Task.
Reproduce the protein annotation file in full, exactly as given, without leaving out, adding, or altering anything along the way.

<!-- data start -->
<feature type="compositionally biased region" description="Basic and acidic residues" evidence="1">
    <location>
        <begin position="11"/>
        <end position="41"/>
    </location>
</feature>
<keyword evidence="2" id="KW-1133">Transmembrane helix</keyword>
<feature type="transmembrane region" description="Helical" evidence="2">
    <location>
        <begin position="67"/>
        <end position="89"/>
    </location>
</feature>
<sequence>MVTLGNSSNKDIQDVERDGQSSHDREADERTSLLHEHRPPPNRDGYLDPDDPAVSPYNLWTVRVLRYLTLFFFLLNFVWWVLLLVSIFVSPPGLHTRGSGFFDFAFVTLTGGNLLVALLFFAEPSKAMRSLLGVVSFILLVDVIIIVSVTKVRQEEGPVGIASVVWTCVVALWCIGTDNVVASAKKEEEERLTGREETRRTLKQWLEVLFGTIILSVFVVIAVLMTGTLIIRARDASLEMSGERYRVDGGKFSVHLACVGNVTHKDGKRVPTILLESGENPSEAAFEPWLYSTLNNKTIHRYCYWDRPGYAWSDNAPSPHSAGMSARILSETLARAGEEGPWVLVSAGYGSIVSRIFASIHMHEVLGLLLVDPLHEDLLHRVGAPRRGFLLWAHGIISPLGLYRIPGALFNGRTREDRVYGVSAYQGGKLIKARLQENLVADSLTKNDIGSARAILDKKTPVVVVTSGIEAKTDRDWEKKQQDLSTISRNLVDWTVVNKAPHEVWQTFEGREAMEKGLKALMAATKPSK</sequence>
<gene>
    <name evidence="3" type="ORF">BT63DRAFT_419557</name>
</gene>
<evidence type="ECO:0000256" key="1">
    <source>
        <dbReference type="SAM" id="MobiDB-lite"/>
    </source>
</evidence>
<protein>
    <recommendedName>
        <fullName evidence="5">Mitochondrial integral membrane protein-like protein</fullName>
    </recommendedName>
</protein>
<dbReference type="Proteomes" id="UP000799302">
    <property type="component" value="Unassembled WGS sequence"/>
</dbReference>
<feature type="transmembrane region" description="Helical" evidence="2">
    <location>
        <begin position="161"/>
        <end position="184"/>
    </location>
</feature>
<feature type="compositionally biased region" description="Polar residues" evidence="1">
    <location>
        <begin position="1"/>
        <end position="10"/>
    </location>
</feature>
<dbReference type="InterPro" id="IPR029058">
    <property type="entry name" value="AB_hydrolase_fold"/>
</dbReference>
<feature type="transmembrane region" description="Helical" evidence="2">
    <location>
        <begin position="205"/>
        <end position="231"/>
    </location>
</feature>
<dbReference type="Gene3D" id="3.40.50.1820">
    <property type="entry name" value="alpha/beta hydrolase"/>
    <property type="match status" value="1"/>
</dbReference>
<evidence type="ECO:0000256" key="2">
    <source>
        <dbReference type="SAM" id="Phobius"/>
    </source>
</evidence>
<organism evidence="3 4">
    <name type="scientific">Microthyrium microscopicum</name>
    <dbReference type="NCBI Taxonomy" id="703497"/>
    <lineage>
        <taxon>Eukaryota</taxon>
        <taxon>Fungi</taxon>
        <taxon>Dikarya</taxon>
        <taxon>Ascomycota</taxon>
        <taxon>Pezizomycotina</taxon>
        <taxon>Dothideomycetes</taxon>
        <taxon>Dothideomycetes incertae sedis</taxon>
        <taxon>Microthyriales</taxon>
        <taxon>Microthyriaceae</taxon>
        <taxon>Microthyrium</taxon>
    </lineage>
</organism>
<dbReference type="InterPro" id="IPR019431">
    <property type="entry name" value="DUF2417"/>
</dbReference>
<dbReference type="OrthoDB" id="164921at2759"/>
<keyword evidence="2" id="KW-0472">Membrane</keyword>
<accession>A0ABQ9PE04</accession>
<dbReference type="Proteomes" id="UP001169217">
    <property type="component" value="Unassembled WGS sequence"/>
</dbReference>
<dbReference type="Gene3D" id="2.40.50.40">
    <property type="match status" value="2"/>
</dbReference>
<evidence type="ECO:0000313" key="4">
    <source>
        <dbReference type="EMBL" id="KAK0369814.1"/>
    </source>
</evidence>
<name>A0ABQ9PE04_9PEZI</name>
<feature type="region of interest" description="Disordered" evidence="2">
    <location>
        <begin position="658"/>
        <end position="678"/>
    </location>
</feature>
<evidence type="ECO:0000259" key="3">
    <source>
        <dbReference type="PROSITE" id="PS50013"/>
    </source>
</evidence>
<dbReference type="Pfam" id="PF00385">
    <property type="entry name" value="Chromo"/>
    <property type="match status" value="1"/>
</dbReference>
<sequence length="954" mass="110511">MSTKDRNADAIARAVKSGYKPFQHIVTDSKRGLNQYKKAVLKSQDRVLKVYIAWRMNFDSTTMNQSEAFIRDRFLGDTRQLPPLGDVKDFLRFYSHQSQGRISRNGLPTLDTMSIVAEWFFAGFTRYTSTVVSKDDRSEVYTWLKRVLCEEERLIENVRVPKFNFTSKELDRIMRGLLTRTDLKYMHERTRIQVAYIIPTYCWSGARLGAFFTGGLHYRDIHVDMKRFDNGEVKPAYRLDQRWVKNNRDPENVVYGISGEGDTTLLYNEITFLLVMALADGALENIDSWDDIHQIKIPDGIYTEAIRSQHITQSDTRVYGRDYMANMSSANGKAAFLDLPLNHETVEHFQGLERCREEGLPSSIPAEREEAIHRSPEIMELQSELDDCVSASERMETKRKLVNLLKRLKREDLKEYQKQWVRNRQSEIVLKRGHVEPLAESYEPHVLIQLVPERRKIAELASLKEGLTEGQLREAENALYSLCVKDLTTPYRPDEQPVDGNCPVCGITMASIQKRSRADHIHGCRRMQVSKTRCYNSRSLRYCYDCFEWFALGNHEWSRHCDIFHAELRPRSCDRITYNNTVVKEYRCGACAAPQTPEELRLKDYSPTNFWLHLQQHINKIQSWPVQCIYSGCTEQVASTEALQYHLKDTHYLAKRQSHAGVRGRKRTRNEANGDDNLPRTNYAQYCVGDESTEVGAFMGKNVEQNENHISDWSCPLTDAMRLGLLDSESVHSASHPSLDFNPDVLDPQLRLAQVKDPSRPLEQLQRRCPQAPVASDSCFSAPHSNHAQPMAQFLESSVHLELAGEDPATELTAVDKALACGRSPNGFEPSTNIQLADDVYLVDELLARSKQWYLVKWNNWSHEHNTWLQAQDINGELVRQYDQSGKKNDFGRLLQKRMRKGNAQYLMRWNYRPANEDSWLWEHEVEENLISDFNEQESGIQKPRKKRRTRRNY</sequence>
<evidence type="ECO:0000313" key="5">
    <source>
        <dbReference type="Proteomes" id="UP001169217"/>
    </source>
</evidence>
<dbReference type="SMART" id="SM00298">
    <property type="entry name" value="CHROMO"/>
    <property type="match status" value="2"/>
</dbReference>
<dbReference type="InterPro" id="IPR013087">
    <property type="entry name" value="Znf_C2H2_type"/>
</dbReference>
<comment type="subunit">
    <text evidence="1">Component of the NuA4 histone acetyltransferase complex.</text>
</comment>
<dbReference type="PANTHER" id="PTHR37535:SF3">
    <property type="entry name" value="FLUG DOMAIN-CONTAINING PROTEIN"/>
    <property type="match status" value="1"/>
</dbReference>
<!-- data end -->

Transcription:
<feature type="compositionally biased region" description="Basic and acidic residues" evidence="1">
    <location>
        <begin position="11"/>
        <end position="41"/>
    </location>
</feature>
<keyword evidence="2" id="KW-1133">Transmembrane helix</keyword>
<feature type="transmembrane region" description="Helical" evidence="2">
    <location>
        <begin position="67"/>
        <end position="89"/>
    </location>
</feature>
<sequence>MVTLGNSSNKDIQDVERDGQSSHDREADERTSLLHEHRPPPNRDGYLDPDDPAVSPYNLWTVRVLRYLTLFFFLLNFVWWVLLLVSIFVSPPGLHTRGSGFFDFAFVTLTGGNLLVALLFFAEPSKAMRSLLGVVSFILLVDVIIIVSVTKVRQEEGPVGIASVVWTCVVALWCIGTDNVVASAKKEEEERLTGREETRRTLKQWLEVLFGTIILSVFVVIAVLMTGTLIIRARDASLEMSGERYRVDGGKFSVHLACVGNVTHKDGKRVPTILLESGENPSEAAFEPWLYSTLNNKTIHRYCYWDRPGYAWSDNAPSPHSAGMSARILSETLARAGEEGPWVLVSAGYGSIVSRIFASIHMHEVLGLLLVDPLHEDLLHRVGAPRRGFLLWAHGIISPLGLYRIPGALFNGRTREDRVYGVSAYQGGKLIKARLQENLVADSLTKNDIGSARAILDKKTPVVVVTSGIEAKTDRDWEKKQQDLSTISRNLVDWTVVNKAPHEVWQTFEGREAMEKGLKALMAATKPSK</sequence>
<gene>
    <name evidence="3" type="ORF">BT63DRAFT_419557</name>
</gene>
<evidence type="ECO:0000256" key="1">
    <source>
        <dbReference type="SAM" id="MobiDB-lite"/>
    </source>
</evidence>
<protein>
    <recommendedName>
        <fullName evidence="5">Mitochondrial integral membrane protein-like protein</fullName>
    </recommendedName>
</protein>
<dbReference type="Proteomes" id="UP000799302">
    <property type="component" value="Unassembled WGS sequence"/>
</dbReference>
<feature type="transmembrane region" description="Helical" evidence="2">
    <location>
        <begin position="161"/>
        <end position="184"/>
    </location>
</feature>
<feature type="compositionally biased region" description="Polar residues" evidence="1">
    <location>
        <begin position="1"/>
        <end position="10"/>
    </location>
</feature>
<dbReference type="InterPro" id="IPR029058">
    <property type="entry name" value="AB_hydrolase_fold"/>
</dbReference>
<feature type="transmembrane region" description="Helical" evidence="2">
    <location>
        <begin position="205"/>
        <end position="231"/>
    </location>
</feature>
<dbReference type="Gene3D" id="3.40.50.1820">
    <property type="entry name" value="alpha/beta hydrolase"/>
    <property type="match status" value="1"/>
</dbReference>
<evidence type="ECO:0000256" key="2">
    <source>
        <dbReference type="SAM" id="Phobius"/>
    </source>
</evidence>
<organism evidence="3 4">
    <name type="scientific">Microthyrium microscopicum</name>
    <dbReference type="NCBI Taxonomy" id="703497"/>
    <lineage>
        <taxon>Eukaryota</taxon>
        <taxon>Fungi</taxon>
        <taxon>Dikarya</taxon>
        <taxon>Ascomycota</taxon>
        <taxon>Pezizomycotina</taxon>
        <taxon>Dothideomycetes</taxon>
        <taxon>Dothideomycetes incertae sedis</taxon>
        <taxon>Microthyriales</taxon>
        <taxon>Microthyriaceae</taxon>
        <taxon>Microthyrium</taxon>
    </lineage>
</organism>
<dbReference type="InterPro" id="IPR019431">
    <property type="entry name" value="DUF2417"/>
</dbReference>
<dbReference type="OrthoDB" id="164921at2759"/>
<keyword evidence="2" id="KW-0472">Membrane</keyword>
<accession>A0ABQ9PE04</accession>
<dbReference type="Proteomes" id="UP001169217">
    <property type="component" value="Unassembled WGS sequence"/>
</dbReference>
<dbReference type="Gene3D" id="2.40.50.40">
    <property type="match status" value="2"/>
</dbReference>
<evidence type="ECO:0000313" key="4">
    <source>
        <dbReference type="EMBL" id="KAK0369814.1"/>
    </source>
</evidence>
<name>A0ABQ9PE04_9PEZI</name>
<feature type="region of interest" description="Disordered" evidence="2">
    <location>
        <begin position="658"/>
        <end position="678"/>
    </location>
</feature>
<evidence type="ECO:0000259" key="3">
    <source>
        <dbReference type="PROSITE" id="PS50013"/>
    </source>
</evidence>
<dbReference type="Pfam" id="PF00385">
    <property type="entry name" value="Chromo"/>
    <property type="match status" value="1"/>
</dbReference>
<sequence length="954" mass="110511">MSTKDRNADAIARAVKSGYKPFQHIVTDSKRGLNQYKKAVLKSQDRVLKVYIAWRMNFDSTTMNQSEAFIRDRFLGDTRQLPPLGDVKDFLRFYSHQSQGRISRNGLPTLDTMSIVAEWFFAGFTRYTSTVVSKDDRSEVYTWLKRVLCEEERLIENVRVPKFNFTSKELDRIMRGLLTRTDLKYMHERTRIQVAYIIPTYCWSGARLGAFFTGGLHYRDIHVDMKRFDNGEVKPAYRLDQRWVKNNRDPENVVYGISGEGDTTLLYNEITFLLVMALADGALENIDSWDDIHQIKIPDGIYTEAIRSQHITQSDTRVYGRDYMANMSSANGKAAFLDLPLNHETVEHFQGLERCREEGLPSSIPAEREEAIHRSPEIMELQSELDDCVSASERMETKRKLVNLLKRLKREDLKEYQKQWVRNRQSEIVLKRGHVEPLAESYEPHVLIQLVPERRKIAELASLKEGLTEGQLREAENALYSLCVKDLTTPYRPDEQPVDGNCPVCGITMASIQKRSRADHIHGCRRMQVSKTRCYNSRSLRYCYDCFEWFALGNHEWSRHCDIFHAELRPRSCDRITYNNTVVKEYRCGACAAPQTPEELRLKDYSPTNFWLHLQQHINKIQSWPVQCIYSGCTEQVASTEALQYHLKDTHYLAKRQSHAGVRGRKRTRNEANGDDNLPRTNYAQYCVGDESTEVGAFMGKNVEQNENHISDWSCPLTDAMRLGLLDSESVHSASHPSLDFNPDVLDPQLRLAQVKDPSRPLEQLQRRCPQAPVASDSCFSAPHSNHAQPMAQFLESSVHLELAGEDPATELTAVDKALACGRSPNGFEPSTNIQLADDVYLVDELLARSKQWYLVKWNNWSHEHNTWLQAQDINGELVRQYDQSGKKNDFGRLLQKRMRKGNAQYLMRWNYRPANEDSWLWEHEVEENLISDFNEQESGIQKPRKKRRTRRNY</sequence>
<evidence type="ECO:0000313" key="5">
    <source>
        <dbReference type="Proteomes" id="UP001169217"/>
    </source>
</evidence>
<dbReference type="SMART" id="SM00298">
    <property type="entry name" value="CHROMO"/>
    <property type="match status" value="2"/>
</dbReference>
<dbReference type="InterPro" id="IPR013087">
    <property type="entry name" value="Znf_C2H2_type"/>
</dbReference>
<comment type="subunit">
    <text evidence="1">Component of the NuA4 histone acetyltransferase complex.</text>
</comment>
<dbReference type="PANTHER" id="PTHR37535:SF3">
    <property type="entry name" value="FLUG DOMAIN-CONTAINING PROTEIN"/>
    <property type="match status" value="1"/>
</dbReference>